-Godfather comes out to great applause, but he is eliminated so quickly by Dolph that his music never even stops. In a good moment, Godfather is basically all “Aw shucks”, and then struts back up the entranceway with his music playing and the hoes on his arms.

-Wade Barrett reminds me how much I want pants with my own name on them. Wrestlers have all the nice things.

-John Cena’s music hits at #19, JBL mistakenly declares “No one here is on their feet!”, and Cena hits the match like a tornado, making short work of Cody Rhodes and Heath Slater to eliminate them.

-Bryan gets another Newbie Dominance Moment, and the fans are already popping huge to his entrance, foreshadowing the summer to come. He hits the action and No Kicks the hell out of everyone.

-I’m pretty sure that, for the first time ever, both tag champs, the Intercontinental champ, and the United States champ are ALL in the Royal Rumble together (Bryan and Kane, Barrett, and Cesaro).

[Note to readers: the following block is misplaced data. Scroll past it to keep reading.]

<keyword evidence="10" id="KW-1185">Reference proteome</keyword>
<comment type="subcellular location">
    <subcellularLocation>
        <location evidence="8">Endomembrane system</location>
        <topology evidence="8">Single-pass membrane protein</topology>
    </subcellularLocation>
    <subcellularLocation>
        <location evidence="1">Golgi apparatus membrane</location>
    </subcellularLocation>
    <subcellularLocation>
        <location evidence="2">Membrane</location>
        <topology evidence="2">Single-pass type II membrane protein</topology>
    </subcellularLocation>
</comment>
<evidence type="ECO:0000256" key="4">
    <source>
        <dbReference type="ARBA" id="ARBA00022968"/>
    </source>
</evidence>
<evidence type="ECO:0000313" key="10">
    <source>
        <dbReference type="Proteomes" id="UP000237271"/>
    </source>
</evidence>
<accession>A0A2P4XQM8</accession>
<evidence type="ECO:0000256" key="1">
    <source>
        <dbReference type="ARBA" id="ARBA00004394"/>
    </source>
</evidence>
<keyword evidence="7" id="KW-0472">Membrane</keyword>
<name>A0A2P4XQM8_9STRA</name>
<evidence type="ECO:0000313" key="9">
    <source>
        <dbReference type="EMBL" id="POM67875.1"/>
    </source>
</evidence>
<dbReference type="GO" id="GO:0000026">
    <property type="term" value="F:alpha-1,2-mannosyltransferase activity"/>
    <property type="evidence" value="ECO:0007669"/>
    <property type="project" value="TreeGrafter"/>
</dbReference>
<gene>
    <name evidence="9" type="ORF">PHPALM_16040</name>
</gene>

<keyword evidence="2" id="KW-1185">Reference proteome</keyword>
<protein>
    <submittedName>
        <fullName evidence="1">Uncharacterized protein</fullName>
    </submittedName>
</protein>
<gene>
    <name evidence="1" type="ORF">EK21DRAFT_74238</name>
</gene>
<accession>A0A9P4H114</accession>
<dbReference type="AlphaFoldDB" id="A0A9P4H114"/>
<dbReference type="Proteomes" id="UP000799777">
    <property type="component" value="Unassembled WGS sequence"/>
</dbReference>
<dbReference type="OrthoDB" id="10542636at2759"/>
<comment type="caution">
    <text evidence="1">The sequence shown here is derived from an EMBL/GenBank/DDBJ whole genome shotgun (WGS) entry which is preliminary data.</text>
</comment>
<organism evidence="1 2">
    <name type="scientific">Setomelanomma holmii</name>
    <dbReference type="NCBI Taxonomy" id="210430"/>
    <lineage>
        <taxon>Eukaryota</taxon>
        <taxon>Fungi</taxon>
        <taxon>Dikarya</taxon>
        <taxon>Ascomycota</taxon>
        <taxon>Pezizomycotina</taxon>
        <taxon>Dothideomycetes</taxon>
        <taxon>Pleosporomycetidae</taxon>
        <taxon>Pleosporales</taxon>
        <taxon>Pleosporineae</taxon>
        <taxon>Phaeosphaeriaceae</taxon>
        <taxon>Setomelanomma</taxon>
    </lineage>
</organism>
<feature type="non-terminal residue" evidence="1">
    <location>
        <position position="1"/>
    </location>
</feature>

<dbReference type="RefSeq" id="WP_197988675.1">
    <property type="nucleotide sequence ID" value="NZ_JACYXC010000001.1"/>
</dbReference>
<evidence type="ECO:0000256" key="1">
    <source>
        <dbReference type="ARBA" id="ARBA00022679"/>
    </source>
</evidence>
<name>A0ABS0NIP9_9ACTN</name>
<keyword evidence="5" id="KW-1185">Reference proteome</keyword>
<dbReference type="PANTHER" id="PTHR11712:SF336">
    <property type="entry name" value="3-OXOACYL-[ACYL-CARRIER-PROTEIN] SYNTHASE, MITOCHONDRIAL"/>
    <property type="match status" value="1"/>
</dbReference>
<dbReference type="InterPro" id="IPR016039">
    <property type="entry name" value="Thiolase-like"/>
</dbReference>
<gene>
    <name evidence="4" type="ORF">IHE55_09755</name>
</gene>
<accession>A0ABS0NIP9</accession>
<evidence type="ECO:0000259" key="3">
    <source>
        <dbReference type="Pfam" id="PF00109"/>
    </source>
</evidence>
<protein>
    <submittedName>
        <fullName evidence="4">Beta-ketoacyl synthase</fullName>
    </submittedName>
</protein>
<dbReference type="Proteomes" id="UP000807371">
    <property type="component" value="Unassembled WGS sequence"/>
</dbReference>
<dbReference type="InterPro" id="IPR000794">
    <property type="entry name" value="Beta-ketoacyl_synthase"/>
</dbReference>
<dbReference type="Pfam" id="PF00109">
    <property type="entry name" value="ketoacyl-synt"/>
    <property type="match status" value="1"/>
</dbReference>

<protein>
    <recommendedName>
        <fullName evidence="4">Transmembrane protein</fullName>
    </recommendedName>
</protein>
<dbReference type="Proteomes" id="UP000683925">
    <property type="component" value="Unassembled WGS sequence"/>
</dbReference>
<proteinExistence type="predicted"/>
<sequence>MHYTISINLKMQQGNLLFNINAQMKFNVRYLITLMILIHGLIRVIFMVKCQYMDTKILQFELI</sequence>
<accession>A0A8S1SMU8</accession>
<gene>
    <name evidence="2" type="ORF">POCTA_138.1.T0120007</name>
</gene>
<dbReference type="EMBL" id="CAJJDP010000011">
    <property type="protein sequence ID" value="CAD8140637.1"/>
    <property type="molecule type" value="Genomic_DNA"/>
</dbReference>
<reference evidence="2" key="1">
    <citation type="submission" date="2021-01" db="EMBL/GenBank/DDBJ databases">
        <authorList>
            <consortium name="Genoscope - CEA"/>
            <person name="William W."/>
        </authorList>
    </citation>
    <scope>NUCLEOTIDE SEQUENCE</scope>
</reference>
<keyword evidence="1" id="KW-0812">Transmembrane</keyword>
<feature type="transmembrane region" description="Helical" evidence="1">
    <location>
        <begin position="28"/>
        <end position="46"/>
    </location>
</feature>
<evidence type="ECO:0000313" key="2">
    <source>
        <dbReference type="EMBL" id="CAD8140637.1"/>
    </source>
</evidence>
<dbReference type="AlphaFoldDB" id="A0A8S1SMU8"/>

-The Great Khali is announced as “the first man to ever be eliminated by a Diva”. I want to argue this point, but I guess Chyna was never a DIVA by the era’s terminology, right? So I guess, on a technicality, this is true.

-Ziggler makes a lot of big saves on attempted eliminations over the course of the match, and commentary appropriately builds him up for this by making note of it when he does and talking about how hard he has fought to stay in the match. See, when they aren’t talking about hashtags and Mountain Dew, they can actually prop up a match.

-Best spot of the match is probably Bryan eliminating Kane from behind (sure, sure… tag guys inexplicably turning on each other and all has long been a pet peeve for these, but it made 100% sense here with their history… even though they’d both recent graduated from anger management), but is then tossed into Kane’s arms by Cesaro. Kane hangs onto Bryan like a doll while they get into a “YES!/NO!” argument before Kane just drops him to the floor.